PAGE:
“Finally, my brothers, rejoice in the Lord. To write the same things to you is no trouble to me and is safe for you. Look out for the dogs, look out for the evildoers, look out for those who mutilate the flesh. For we are the real circumcision, who worship by the Spirit of God and glory in Christ Jesus and put no confidence in the flesh – Not that I have already obtained this or am already perfect, but I press on to make it my own, because Christ Jesus has made me his own. I press on toward the goal for the prize of the upward call of God in Christ Jesus.” Phil 13:1–3, 12, 14
As a new school year begins, it is good for us to remind ourselves what our focus must be concerning Christian education. Our focus ought not be on the occasional article about Christian education; nor should it be on ourselves. In fact, the focus should not even be upon the school. Instead, we must focus upon THE focus of our lives: Jesus Christ. As John the Baptist said in the midst of his ministry and influence over his disciples regarding Christ: “He must increase, but I must decrease” (John 3:30). The testimony of the apostle Paul was, “For to me, to live is Christ and to die is gain” (Phil. 1:21). It is with that privilege that we come to focus upon the One who has made us His children. Our Savior must be the focus of everything in our lives. He is our all in all. He is our Lord, our King; and our hearts must be His throne. Therefore, we seek to hear the truth that He speaks concerning the covenantal instruction of HIS children.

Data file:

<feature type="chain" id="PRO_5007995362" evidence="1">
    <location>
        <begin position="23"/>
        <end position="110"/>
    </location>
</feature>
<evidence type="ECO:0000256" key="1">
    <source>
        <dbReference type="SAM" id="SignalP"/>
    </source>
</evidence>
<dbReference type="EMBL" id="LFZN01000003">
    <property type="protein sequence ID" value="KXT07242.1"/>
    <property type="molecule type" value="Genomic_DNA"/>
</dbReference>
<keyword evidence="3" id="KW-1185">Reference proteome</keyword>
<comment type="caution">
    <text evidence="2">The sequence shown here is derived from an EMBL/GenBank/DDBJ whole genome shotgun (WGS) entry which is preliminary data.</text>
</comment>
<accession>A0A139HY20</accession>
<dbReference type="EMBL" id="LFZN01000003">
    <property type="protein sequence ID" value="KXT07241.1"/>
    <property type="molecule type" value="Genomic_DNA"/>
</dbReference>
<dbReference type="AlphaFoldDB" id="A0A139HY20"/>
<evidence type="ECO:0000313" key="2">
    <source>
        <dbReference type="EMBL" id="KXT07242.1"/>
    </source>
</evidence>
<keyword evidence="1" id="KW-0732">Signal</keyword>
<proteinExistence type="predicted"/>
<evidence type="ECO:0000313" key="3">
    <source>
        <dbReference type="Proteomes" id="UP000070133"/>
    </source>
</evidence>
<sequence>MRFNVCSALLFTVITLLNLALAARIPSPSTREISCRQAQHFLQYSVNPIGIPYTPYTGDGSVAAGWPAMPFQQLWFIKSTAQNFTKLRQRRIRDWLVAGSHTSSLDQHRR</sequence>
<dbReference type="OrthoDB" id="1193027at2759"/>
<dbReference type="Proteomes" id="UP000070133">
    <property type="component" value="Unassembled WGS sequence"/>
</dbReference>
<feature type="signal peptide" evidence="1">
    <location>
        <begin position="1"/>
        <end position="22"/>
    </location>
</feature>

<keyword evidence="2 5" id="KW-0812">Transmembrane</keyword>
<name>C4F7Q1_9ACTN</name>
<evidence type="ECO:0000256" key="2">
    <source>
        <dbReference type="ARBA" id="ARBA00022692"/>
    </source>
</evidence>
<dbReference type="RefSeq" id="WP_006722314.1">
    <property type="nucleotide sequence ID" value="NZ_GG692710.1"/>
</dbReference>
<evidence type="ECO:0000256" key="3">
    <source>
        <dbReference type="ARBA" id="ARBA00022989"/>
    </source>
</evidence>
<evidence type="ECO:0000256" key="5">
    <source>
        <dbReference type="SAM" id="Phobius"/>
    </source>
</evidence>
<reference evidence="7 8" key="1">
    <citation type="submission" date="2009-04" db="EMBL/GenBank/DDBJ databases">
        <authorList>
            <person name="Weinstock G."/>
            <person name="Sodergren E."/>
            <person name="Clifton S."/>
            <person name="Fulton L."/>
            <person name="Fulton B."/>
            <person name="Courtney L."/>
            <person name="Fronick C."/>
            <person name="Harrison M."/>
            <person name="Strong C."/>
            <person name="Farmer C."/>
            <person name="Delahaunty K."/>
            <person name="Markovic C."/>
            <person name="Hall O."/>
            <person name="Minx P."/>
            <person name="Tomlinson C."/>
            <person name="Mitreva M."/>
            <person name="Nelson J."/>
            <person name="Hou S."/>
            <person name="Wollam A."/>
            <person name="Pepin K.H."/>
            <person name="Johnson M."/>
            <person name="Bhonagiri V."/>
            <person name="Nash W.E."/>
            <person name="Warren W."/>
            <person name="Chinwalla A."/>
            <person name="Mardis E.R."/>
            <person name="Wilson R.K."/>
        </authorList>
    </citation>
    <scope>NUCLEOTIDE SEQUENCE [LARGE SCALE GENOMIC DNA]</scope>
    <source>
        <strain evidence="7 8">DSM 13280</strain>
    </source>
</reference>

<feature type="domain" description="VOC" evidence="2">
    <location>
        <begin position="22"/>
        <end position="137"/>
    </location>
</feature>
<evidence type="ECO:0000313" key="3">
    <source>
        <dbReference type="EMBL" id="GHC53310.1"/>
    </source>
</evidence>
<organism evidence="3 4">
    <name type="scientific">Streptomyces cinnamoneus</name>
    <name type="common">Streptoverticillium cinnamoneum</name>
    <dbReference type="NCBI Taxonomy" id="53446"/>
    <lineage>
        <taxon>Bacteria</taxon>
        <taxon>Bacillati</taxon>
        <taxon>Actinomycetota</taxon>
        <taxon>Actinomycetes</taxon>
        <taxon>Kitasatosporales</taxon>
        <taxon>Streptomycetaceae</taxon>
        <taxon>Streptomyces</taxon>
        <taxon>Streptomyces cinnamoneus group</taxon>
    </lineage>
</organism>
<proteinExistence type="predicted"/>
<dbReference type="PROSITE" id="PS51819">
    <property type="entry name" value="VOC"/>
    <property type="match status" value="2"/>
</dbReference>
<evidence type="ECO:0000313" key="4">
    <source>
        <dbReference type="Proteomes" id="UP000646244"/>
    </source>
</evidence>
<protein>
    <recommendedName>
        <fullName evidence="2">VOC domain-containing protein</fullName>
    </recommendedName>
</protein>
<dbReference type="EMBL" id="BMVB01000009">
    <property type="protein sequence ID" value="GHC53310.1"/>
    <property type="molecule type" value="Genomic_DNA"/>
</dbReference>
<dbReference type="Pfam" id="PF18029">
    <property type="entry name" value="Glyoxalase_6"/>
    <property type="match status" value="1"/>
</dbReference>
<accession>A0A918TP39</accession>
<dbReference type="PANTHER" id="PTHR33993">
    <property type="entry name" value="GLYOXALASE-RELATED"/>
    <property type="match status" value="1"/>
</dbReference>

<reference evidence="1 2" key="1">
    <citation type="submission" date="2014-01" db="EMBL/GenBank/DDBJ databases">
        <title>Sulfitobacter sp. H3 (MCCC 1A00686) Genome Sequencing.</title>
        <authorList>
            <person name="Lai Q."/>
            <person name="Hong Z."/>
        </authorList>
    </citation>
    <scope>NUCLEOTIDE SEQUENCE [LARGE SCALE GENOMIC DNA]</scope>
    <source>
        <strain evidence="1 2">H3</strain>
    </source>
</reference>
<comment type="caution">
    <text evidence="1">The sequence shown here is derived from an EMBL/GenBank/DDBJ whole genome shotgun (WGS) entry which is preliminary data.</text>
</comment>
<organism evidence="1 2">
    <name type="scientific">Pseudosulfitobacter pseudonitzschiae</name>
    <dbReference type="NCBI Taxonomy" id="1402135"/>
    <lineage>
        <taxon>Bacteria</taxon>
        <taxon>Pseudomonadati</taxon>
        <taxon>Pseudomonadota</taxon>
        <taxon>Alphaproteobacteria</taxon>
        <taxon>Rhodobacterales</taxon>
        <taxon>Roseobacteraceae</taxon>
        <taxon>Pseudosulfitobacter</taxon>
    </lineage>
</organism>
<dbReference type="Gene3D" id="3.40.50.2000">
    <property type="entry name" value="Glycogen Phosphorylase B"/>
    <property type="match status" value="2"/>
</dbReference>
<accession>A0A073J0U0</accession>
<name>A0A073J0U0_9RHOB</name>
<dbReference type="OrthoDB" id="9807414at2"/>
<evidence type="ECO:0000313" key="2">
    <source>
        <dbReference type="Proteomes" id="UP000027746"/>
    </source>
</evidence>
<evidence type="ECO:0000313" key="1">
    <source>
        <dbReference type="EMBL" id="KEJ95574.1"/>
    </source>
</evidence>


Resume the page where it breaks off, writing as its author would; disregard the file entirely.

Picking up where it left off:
I realize that I can by no means exhaust the truths that can be spoken about in the area of Christian education. This really should not be surprising because the ways ofour God are unsearchable. Just as we can never mine all of the jewels that are found in God’s creation, so also we can never mine the riches that God reveals in His word concerning Christian education.
In his letter to the Philippians, Paul was writing to a very faithful church. He wrote to them something they already knew. Paul very likely had written these things to them before. This was not a church that Paul was rebuking. This was a church that knew the truth and loved it. Paul wrote to counsel them, assuring them that it was not tedious for him to do so.